As I see names and places, I can remember. Arbeit Macht Frei was over the Auschwitz entrance also. Dachau was one of the first camps used mostly for political prisoners in the beginning iirc. There are so many pictures that were taken by the army at the time of liberation. From the time Eisenhower entered Buchenwald, he was determined to document everything, and he did. Through photographs and film. He even sent a letter to Washington asking Congress to send a delegation and see for themselves what they found. The reporters who traveled with the armies at that time also documented the camps. How can people today deny this happened? 

I have German ancestry through my maternal grandmother and great grandmother, but French from my mother's father and great grandfather and back. British from my dad's family.

Edited by susieice

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ted hughes
Posted (edited)
16 minutes ago, Manwon Lender said:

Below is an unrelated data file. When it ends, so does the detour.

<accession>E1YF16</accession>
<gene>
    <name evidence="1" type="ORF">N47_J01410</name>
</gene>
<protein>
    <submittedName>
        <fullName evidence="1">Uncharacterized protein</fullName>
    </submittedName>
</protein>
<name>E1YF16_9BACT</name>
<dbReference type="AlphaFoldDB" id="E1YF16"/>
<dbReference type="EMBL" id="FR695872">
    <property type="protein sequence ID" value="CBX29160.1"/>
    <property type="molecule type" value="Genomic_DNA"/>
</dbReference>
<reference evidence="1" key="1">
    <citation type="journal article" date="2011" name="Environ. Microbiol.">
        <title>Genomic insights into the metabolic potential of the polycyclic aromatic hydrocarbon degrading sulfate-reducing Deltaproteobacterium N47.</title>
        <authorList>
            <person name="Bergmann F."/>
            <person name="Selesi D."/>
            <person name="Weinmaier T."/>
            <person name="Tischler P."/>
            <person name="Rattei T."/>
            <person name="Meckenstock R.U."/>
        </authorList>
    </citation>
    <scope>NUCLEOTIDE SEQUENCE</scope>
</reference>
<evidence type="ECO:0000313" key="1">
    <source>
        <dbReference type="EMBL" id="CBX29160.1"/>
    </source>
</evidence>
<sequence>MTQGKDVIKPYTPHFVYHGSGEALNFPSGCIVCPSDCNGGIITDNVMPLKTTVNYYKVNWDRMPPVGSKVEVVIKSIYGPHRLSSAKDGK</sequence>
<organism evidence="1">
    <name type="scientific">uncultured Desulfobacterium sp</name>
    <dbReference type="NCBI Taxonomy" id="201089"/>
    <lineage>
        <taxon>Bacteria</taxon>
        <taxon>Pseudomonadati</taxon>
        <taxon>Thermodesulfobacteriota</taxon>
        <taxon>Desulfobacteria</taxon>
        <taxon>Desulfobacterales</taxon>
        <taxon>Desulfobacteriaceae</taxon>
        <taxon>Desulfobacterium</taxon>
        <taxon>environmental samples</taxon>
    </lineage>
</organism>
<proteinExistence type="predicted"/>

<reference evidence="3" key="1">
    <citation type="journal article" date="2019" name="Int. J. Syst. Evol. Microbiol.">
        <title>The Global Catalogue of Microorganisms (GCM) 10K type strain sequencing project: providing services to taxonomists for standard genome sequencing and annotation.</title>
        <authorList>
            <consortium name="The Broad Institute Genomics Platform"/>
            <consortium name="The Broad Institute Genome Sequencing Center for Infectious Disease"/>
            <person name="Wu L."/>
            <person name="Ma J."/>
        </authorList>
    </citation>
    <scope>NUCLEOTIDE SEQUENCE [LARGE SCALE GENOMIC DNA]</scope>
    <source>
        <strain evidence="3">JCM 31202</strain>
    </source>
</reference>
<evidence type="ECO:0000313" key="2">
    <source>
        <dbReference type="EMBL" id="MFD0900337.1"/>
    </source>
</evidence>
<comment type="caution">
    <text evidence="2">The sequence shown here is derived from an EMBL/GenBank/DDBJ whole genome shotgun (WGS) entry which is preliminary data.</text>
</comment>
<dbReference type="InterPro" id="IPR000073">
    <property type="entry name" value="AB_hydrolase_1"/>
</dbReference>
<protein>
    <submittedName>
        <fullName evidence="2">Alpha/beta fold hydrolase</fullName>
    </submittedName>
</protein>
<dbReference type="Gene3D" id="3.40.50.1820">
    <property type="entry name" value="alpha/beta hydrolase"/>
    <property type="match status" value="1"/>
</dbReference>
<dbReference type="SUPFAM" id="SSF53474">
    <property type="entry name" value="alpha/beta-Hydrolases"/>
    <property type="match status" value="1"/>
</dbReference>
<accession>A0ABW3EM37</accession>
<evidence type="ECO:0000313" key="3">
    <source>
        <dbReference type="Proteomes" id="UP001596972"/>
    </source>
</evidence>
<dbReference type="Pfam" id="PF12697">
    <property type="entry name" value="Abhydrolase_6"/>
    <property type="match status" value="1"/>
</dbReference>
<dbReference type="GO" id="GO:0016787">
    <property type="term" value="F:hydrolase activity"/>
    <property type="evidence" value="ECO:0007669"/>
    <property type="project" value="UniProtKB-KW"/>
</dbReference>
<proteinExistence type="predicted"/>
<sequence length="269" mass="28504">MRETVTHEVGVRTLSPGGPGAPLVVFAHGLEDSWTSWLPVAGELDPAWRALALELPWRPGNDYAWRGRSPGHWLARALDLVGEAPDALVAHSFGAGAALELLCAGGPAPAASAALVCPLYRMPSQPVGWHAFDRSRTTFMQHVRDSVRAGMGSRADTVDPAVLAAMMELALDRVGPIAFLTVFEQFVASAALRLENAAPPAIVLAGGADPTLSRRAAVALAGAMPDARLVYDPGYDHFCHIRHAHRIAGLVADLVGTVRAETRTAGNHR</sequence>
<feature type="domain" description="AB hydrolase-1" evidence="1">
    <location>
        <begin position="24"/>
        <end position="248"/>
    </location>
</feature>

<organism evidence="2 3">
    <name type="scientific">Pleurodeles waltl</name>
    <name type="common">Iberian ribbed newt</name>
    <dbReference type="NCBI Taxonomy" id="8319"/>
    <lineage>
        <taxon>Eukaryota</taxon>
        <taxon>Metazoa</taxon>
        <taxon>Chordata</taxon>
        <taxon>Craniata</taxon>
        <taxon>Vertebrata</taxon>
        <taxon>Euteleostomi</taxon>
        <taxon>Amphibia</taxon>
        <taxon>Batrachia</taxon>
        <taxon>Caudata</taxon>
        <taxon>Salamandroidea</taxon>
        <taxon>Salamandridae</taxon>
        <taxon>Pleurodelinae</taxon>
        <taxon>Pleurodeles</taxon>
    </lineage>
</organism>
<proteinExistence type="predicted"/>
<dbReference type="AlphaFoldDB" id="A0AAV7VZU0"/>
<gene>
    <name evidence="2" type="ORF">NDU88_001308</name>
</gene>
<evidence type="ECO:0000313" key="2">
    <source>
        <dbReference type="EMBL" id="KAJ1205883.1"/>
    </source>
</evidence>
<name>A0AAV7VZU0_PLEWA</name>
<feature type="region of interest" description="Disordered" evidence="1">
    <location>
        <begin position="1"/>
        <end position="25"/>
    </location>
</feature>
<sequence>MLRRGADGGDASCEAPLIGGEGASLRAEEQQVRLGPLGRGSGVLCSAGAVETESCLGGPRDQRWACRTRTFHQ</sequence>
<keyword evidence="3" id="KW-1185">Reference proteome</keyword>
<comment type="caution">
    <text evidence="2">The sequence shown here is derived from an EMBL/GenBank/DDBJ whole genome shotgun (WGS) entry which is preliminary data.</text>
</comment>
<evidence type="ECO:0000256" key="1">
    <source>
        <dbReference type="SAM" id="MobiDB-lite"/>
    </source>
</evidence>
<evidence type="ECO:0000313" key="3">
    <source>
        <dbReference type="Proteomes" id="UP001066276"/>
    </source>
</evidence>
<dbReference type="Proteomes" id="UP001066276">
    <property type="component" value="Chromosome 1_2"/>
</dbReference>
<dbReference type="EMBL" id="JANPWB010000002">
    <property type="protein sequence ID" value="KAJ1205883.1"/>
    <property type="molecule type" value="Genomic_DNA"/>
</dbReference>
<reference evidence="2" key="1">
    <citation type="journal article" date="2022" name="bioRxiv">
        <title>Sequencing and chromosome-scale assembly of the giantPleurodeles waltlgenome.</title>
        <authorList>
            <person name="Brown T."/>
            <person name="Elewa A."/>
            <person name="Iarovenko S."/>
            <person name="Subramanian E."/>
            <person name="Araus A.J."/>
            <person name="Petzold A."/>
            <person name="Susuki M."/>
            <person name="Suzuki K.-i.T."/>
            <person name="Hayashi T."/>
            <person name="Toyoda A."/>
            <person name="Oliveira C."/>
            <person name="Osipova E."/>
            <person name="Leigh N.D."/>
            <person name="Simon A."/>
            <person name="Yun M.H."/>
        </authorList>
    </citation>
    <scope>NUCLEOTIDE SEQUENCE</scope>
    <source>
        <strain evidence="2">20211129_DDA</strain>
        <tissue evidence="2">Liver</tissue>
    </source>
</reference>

Yes the bottom video is actual footage from a German Test flight during WWII. The reason I started this thread was because most people don't realize that the US captured the only facilities that were producing these Jet Aircraft. It's also interesting to note that the Germans didn't realize that the aircrafts design alone decreased its radar signature until the first test flight. During the flight they were tracking the aircraft on radar, and they were amazed about the signature they were receiving. 

In the 1960s when Northrop-Grumman discovered that these aircraft existed, they started to restore one of three that were captured in Germany in 1945. This was the start of the Stealth aircraft programs in the United States, with the end result being the Stealth Fighter and the Stealth Bomber. It's amazing that those programs started with a design that was a proto-type built and flown in Germany during WWII.

take Care my friend

On YouTube it says:

Attention: In this video fictitious facts are related in order to entertain. Enjoy! First of all, I want to thank Pilicast for his video "How to Make War Thunder Look Like a WWII Documentary (Premiere)" as his video helped me a lot in making this video possible. Pilicast Channel: https://www.youtube.com/channel/UCkJW... The next thing I want to improve is to add an intro, outro and sound. I will try to cover the most iconic and rare vehicles of the WW2 and recreate real events if possible but I find fictional events more fun to do. Any feedback it is well received!